All are vital elements in the educational development and social lives of students. Students who feel excluded from these venues are less likely to participate in social activities that take place or planned online and face greater difficulty learning basic computer skills. As technology and technological skills become more important in modern academics and professional training, cyber bullied students face a number of academic and career disadvantages caused by fear and avoidance as opposed to incompetence. Network communications and social utilities like Facebook, MySpace or Twitter can generate public attacks. Social media networks link students with diverse groups of friends and acquaintances.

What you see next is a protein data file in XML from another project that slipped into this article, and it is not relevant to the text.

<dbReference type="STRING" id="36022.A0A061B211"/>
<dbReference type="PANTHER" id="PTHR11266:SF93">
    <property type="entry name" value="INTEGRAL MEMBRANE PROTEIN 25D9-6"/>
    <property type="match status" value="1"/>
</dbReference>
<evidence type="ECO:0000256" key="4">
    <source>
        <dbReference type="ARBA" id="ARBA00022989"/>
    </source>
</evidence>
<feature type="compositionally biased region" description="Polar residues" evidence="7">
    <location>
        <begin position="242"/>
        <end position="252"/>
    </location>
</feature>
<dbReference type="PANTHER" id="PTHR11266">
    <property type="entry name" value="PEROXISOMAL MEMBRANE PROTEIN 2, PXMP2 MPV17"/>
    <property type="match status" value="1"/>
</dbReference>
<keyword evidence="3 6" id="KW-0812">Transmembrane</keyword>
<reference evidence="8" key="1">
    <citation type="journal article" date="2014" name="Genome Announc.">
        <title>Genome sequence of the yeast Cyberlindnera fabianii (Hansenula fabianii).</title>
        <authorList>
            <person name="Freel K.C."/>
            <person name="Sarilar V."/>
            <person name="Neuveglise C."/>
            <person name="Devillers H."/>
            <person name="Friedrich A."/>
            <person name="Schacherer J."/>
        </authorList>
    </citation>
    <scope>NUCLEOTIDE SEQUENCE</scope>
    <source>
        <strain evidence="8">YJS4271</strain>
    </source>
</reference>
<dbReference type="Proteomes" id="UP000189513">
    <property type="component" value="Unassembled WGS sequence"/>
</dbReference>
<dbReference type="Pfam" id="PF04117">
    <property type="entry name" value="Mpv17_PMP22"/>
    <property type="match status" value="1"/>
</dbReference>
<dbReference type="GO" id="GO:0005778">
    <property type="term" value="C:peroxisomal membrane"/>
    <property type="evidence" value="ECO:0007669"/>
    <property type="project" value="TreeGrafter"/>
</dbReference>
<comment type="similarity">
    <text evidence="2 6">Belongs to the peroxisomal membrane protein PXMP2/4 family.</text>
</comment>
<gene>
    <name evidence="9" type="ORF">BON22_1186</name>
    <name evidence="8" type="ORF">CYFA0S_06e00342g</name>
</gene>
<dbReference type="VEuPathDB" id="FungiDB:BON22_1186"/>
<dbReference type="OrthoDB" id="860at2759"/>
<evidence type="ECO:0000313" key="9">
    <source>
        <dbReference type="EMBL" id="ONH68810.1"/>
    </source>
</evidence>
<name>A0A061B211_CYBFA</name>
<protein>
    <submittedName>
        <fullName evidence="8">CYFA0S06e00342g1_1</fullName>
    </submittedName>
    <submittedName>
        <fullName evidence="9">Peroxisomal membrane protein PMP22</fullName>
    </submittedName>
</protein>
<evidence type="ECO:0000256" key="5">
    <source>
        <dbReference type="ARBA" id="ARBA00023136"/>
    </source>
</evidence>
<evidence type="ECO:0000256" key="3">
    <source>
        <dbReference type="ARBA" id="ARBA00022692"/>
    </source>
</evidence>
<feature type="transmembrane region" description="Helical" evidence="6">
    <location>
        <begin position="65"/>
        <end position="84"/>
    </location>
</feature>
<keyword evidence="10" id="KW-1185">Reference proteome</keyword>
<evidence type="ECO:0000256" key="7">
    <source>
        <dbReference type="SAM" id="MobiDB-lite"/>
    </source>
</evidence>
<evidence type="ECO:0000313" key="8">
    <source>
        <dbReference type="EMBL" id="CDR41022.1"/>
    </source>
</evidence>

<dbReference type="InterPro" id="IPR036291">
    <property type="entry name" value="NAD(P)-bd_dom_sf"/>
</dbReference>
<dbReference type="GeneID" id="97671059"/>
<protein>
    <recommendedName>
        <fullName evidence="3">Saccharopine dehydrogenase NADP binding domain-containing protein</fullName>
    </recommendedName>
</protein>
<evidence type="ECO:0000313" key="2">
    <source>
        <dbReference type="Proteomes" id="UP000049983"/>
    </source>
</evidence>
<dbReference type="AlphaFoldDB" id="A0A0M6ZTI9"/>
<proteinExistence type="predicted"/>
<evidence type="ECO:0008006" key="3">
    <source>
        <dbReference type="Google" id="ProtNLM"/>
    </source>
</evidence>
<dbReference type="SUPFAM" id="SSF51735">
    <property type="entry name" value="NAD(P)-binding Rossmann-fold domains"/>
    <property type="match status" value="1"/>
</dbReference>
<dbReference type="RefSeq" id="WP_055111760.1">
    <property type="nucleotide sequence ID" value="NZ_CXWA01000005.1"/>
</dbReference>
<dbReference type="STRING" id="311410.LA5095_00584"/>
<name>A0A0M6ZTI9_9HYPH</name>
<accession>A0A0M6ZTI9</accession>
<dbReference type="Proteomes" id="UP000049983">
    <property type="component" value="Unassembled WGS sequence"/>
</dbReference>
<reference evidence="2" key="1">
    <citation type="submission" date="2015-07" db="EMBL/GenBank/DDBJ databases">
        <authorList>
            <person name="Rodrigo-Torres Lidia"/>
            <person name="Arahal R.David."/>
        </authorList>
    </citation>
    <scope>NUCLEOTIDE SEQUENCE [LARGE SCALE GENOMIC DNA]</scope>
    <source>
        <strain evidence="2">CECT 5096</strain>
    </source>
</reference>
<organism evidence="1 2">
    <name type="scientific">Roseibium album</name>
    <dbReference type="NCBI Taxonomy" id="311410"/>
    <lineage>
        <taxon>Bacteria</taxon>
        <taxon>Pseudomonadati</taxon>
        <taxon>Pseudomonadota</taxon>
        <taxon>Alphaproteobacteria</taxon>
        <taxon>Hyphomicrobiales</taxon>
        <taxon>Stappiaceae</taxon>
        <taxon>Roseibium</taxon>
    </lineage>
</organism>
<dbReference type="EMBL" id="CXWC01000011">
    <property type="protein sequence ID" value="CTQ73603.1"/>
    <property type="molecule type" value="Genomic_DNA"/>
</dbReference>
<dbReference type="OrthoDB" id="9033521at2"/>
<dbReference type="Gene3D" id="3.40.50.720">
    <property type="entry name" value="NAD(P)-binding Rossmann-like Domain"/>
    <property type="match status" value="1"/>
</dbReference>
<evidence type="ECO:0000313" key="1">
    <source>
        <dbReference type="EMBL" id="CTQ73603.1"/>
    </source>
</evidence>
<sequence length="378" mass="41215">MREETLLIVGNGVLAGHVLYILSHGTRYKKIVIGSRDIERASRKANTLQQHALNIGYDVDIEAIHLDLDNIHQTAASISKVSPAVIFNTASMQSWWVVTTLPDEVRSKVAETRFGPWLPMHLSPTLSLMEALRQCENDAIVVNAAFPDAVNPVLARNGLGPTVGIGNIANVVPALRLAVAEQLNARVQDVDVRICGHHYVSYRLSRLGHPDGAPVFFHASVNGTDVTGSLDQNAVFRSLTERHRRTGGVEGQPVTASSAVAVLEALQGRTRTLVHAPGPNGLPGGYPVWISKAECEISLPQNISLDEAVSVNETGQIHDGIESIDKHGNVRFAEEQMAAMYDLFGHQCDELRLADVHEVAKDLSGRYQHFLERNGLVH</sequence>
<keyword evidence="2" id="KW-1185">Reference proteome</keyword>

If a cyberbullying classmate publishes humiliating content about a victim, that message is distributed to mutual school friends and the victim’s wider social circle, including family and groups of friends from other activities. These public attacks increase the sense of humiliation experienced and eliminate safe social spaces for the victim, resulting in a lower self-esteem. Poor self-esteem makes a student less likely to participate in class, try new academic activities and thrive in an academic environment.
Classic bullying can result in a decrease in academic performance and cyberbullying has the potential to multiply these effects by the infinite number of places in which students experience technology. While cyberbullying lacks the potential for physical violence present in classic bullying, the significant psychological dangers of bullying are still present and even enhanced by cyberbullying.